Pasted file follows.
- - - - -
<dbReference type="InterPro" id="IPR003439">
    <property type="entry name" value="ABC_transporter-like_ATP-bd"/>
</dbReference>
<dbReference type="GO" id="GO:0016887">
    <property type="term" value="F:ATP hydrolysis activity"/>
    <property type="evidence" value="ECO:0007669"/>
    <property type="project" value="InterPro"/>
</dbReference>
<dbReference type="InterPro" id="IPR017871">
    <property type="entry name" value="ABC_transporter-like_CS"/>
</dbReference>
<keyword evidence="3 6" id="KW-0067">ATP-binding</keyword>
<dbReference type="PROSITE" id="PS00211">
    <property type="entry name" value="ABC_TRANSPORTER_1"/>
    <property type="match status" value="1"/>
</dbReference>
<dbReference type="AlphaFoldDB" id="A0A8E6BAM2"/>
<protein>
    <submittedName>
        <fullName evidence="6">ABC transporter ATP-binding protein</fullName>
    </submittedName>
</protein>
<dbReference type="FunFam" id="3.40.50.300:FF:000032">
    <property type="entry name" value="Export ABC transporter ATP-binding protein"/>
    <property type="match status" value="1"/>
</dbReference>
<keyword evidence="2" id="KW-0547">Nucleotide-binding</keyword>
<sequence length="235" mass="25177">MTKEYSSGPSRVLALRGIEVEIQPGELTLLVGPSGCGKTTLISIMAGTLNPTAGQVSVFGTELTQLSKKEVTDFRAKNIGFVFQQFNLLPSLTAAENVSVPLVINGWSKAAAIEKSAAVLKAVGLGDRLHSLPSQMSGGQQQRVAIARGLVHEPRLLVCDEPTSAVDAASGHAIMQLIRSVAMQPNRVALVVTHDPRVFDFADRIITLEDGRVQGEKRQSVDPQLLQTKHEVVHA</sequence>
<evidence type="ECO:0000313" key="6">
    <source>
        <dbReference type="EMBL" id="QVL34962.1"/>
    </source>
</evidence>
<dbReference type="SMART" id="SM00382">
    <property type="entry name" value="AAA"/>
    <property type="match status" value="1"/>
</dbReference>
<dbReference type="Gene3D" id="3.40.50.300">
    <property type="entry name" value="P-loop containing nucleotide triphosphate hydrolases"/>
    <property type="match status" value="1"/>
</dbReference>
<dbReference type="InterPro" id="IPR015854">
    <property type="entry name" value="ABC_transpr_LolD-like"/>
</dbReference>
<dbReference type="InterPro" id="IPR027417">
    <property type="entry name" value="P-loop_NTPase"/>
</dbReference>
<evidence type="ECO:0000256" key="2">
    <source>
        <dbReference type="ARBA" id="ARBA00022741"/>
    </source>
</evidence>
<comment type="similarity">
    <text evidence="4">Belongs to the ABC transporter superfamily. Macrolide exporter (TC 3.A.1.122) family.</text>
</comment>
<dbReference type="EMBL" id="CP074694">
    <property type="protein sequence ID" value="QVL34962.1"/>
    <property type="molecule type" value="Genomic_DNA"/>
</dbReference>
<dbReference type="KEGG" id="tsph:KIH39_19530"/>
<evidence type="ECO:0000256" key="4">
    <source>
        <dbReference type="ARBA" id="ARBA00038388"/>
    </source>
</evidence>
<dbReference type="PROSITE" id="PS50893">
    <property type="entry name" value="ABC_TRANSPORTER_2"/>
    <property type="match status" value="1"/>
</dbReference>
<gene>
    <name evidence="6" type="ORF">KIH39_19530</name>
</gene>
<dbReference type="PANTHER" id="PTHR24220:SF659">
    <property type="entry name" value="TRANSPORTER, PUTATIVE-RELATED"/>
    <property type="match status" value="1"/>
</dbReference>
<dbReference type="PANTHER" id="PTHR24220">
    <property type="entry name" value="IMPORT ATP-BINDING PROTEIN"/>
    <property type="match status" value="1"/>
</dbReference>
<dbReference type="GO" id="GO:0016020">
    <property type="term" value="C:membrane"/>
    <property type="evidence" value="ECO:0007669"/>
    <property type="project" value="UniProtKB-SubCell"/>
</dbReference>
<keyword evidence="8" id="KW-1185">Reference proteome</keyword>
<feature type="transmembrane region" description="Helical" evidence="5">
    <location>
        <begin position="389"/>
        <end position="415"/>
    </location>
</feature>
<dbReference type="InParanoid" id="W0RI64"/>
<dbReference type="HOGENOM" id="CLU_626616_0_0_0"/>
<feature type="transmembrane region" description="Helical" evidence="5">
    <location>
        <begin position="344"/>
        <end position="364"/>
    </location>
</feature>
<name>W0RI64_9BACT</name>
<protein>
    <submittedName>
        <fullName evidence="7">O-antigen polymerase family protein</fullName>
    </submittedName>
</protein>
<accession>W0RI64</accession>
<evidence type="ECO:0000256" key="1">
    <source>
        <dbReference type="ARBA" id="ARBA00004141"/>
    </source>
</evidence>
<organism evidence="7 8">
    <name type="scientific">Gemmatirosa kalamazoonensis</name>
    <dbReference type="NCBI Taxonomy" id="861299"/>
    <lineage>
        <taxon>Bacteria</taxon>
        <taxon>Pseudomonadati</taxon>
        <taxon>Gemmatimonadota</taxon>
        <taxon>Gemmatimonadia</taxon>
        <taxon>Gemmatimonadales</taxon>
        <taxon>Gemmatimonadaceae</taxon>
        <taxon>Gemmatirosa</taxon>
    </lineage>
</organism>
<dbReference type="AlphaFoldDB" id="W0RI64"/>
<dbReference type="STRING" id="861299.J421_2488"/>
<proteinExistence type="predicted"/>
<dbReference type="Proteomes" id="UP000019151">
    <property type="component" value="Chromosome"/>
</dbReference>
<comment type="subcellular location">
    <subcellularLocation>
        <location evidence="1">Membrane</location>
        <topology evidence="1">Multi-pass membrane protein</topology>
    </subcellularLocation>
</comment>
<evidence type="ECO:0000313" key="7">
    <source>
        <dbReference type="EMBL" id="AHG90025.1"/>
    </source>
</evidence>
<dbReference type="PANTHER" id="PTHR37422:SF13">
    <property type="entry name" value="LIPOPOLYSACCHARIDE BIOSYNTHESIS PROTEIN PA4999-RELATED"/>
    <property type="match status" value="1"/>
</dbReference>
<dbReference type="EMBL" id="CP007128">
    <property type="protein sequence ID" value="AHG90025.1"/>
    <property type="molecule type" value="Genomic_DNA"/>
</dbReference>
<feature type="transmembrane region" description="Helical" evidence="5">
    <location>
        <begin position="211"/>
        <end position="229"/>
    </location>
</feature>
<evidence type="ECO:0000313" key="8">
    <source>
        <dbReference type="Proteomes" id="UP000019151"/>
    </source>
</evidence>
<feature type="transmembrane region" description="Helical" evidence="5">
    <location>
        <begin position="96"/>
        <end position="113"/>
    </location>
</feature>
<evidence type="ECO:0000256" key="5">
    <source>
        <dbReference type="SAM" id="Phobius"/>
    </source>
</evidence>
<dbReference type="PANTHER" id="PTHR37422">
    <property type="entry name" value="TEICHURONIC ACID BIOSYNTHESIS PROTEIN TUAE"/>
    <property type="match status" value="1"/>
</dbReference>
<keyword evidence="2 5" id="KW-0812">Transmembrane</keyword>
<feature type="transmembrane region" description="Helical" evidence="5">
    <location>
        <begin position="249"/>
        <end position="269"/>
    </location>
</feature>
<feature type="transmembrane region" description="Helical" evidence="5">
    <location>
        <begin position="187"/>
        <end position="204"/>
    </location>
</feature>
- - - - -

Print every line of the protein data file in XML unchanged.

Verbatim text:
<dbReference type="InterPro" id="IPR003439">
    <property type="entry name" value="ABC_transporter-like_ATP-bd"/>
</dbReference>
<dbReference type="GO" id="GO:0016887">
    <property type="term" value="F:ATP hydrolysis activity"/>
    <property type="evidence" value="ECO:0007669"/>
    <property type="project" value="InterPro"/>
</dbReference>
<dbReference type="InterPro" id="IPR017871">
    <property type="entry name" value="ABC_transporter-like_CS"/>
</dbReference>
<keyword evidence="3 6" id="KW-0067">ATP-binding</keyword>
<dbReference type="PROSITE" id="PS00211">
    <property type="entry name" value="ABC_TRANSPORTER_1"/>
    <property type="match status" value="1"/>
</dbReference>
<dbReference type="AlphaFoldDB" id="A0A8E6BAM2"/>
<protein>
    <submittedName>
        <fullName evidence="6">ABC transporter ATP-binding protein</fullName>
    </submittedName>
</protein>
<dbReference type="FunFam" id="3.40.50.300:FF:000032">
    <property type="entry name" value="Export ABC transporter ATP-binding protein"/>
    <property type="match status" value="1"/>
</dbReference>
<keyword evidence="2" id="KW-0547">Nucleotide-binding</keyword>
<sequence length="235" mass="25177">MTKEYSSGPSRVLALRGIEVEIQPGELTLLVGPSGCGKTTLISIMAGTLNPTAGQVSVFGTELTQLSKKEVTDFRAKNIGFVFQQFNLLPSLTAAENVSVPLVINGWSKAAAIEKSAAVLKAVGLGDRLHSLPSQMSGGQQQRVAIARGLVHEPRLLVCDEPTSAVDAASGHAIMQLIRSVAMQPNRVALVVTHDPRVFDFADRIITLEDGRVQGEKRQSVDPQLLQTKHEVVHA</sequence>
<evidence type="ECO:0000313" key="6">
    <source>
        <dbReference type="EMBL" id="QVL34962.1"/>
    </source>
</evidence>
<dbReference type="SMART" id="SM00382">
    <property type="entry name" value="AAA"/>
    <property type="match status" value="1"/>
</dbReference>
<dbReference type="Gene3D" id="3.40.50.300">
    <property type="entry name" value="P-loop containing nucleotide triphosphate hydrolases"/>
    <property type="match status" value="1"/>
</dbReference>
<dbReference type="InterPro" id="IPR015854">
    <property type="entry name" value="ABC_transpr_LolD-like"/>
</dbReference>
<dbReference type="InterPro" id="IPR027417">
    <property type="entry name" value="P-loop_NTPase"/>
</dbReference>
<evidence type="ECO:0000256" key="2">
    <source>
        <dbReference type="ARBA" id="ARBA00022741"/>
    </source>
</evidence>
<comment type="similarity">
    <text evidence="4">Belongs to the ABC transporter superfamily. Macrolide exporter (TC 3.A.1.122) family.</text>
</comment>
<dbReference type="EMBL" id="CP074694">
    <property type="protein sequence ID" value="QVL34962.1"/>
    <property type="molecule type" value="Genomic_DNA"/>
</dbReference>
<dbReference type="KEGG" id="tsph:KIH39_19530"/>
<evidence type="ECO:0000256" key="4">
    <source>
        <dbReference type="ARBA" id="ARBA00038388"/>
    </source>
</evidence>
<dbReference type="PROSITE" id="PS50893">
    <property type="entry name" value="ABC_TRANSPORTER_2"/>
    <property type="match status" value="1"/>
</dbReference>
<gene>
    <name evidence="6" type="ORF">KIH39_19530</name>
</gene>
<dbReference type="PANTHER" id="PTHR24220:SF659">
    <property type="entry name" value="TRANSPORTER, PUTATIVE-RELATED"/>
    <property type="match status" value="1"/>
</dbReference>
<dbReference type="PANTHER" id="PTHR24220">
    <property type="entry name" value="IMPORT ATP-BINDING PROTEIN"/>
    <property type="match status" value="1"/>
</dbReference>
<dbReference type="GO" id="GO:0016020">
    <property type="term" value="C:membrane"/>
    <property type="evidence" value="ECO:0007669"/>
    <property type="project" value="UniProtKB-SubCell"/>
</dbReference>
<keyword evidence="8" id="KW-1185">Reference proteome</keyword>
<feature type="transmembrane region" description="Helical" evidence="5">
    <location>
        <begin position="389"/>
        <end position="415"/>
    </location>
</feature>
<dbReference type="InParanoid" id="W0RI64"/>
<dbReference type="HOGENOM" id="CLU_626616_0_0_0"/>
<feature type="transmembrane region" description="Helical" evidence="5">
    <location>
        <begin position="344"/>
        <end position="364"/>
    </location>
</feature>
<name>W0RI64_9BACT</name>
<protein>
    <submittedName>
        <fullName evidence="7">O-antigen polymerase family protein</fullName>
    </submittedName>
</protein>
<accession>W0RI64</accession>
<evidence type="ECO:0000256" key="1">
    <source>
        <dbReference type="ARBA" id="ARBA00004141"/>
    </source>
</evidence>
<organism evidence="7 8">
    <name type="scientific">Gemmatirosa kalamazoonensis</name>
    <dbReference type="NCBI Taxonomy" id="861299"/>
    <lineage>
        <taxon>Bacteria</taxon>
        <taxon>Pseudomonadati</taxon>
        <taxon>Gemmatimonadota</taxon>
        <taxon>Gemmatimonadia</taxon>
        <taxon>Gemmatimonadales</taxon>
        <taxon>Gemmatimonadaceae</taxon>
        <taxon>Gemmatirosa</taxon>
    </lineage>
</organism>
<dbReference type="AlphaFoldDB" id="W0RI64"/>
<dbReference type="STRING" id="861299.J421_2488"/>
<proteinExistence type="predicted"/>
<dbReference type="Proteomes" id="UP000019151">
    <property type="component" value="Chromosome"/>
</dbReference>
<comment type="subcellular location">
    <subcellularLocation>
        <location evidence="1">Membrane</location>
        <topology evidence="1">Multi-pass membrane protein</topology>
    </subcellularLocation>
</comment>
<evidence type="ECO:0000313" key="7">
    <source>
        <dbReference type="EMBL" id="AHG90025.1"/>
    </source>
</evidence>
<dbReference type="PANTHER" id="PTHR37422:SF13">
    <property type="entry name" value="LIPOPOLYSACCHARIDE BIOSYNTHESIS PROTEIN PA4999-RELATED"/>
    <property type="match status" value="1"/>
</dbReference>
<dbReference type="EMBL" id="CP007128">
    <property type="protein sequence ID" value="AHG90025.1"/>
    <property type="molecule type" value="Genomic_DNA"/>
</dbReference>
<feature type="transmembrane region" description="Helical" evidence="5">
    <location>
        <begin position="211"/>
        <end position="229"/>
    </location>
</feature>
<evidence type="ECO:0000313" key="8">
    <source>
        <dbReference type="Proteomes" id="UP000019151"/>
    </source>
</evidence>
<feature type="transmembrane region" description="Helical" evidence="5">
    <location>
        <begin position="96"/>
        <end position="113"/>
    </location>
</feature>
<evidence type="ECO:0000256" key="5">
    <source>
        <dbReference type="SAM" id="Phobius"/>
    </source>
</evidence>
<dbReference type="PANTHER" id="PTHR37422">
    <property type="entry name" value="TEICHURONIC ACID BIOSYNTHESIS PROTEIN TUAE"/>
    <property type="match status" value="1"/>
</dbReference>
<keyword evidence="2 5" id="KW-0812">Transmembrane</keyword>
<feature type="transmembrane region" description="Helical" evidence="5">
    <location>
        <begin position="249"/>
        <end position="269"/>
    </location>
</feature>
<feature type="transmembrane region" description="Helical" evidence="5">
    <location>
        <begin position="187"/>
        <end position="204"/>
    </location>
</feature>